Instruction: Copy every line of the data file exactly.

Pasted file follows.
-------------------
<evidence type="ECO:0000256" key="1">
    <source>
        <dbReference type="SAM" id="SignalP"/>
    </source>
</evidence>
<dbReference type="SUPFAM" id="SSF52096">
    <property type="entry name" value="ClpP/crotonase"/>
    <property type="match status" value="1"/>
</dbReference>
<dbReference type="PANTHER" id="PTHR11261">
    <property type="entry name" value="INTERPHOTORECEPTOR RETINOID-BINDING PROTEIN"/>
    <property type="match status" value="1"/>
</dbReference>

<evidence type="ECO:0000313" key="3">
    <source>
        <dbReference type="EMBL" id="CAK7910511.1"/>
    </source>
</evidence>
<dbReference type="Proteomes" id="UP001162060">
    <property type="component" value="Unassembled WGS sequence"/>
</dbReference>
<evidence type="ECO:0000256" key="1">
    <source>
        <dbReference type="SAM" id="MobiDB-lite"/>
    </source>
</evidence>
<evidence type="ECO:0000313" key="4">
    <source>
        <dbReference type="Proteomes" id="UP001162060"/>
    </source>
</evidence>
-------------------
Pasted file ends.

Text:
<evidence type="ECO:0000256" key="1">
    <source>
        <dbReference type="SAM" id="SignalP"/>
    </source>
</evidence>
<dbReference type="SUPFAM" id="SSF52096">
    <property type="entry name" value="ClpP/crotonase"/>
    <property type="match status" value="1"/>
</dbReference>
<dbReference type="PANTHER" id="PTHR11261">
    <property type="entry name" value="INTERPHOTORECEPTOR RETINOID-BINDING PROTEIN"/>
    <property type="match status" value="1"/>
</dbReference>

<evidence type="ECO:0000313" key="3">
    <source>
        <dbReference type="EMBL" id="CAK7910511.1"/>
    </source>
</evidence>
<dbReference type="Proteomes" id="UP001162060">
    <property type="component" value="Unassembled WGS sequence"/>
</dbReference>
<evidence type="ECO:0000256" key="1">
    <source>
        <dbReference type="SAM" id="MobiDB-lite"/>
    </source>
</evidence>
<evidence type="ECO:0000313" key="4">
    <source>
        <dbReference type="Proteomes" id="UP001162060"/>
    </source>
</evidence>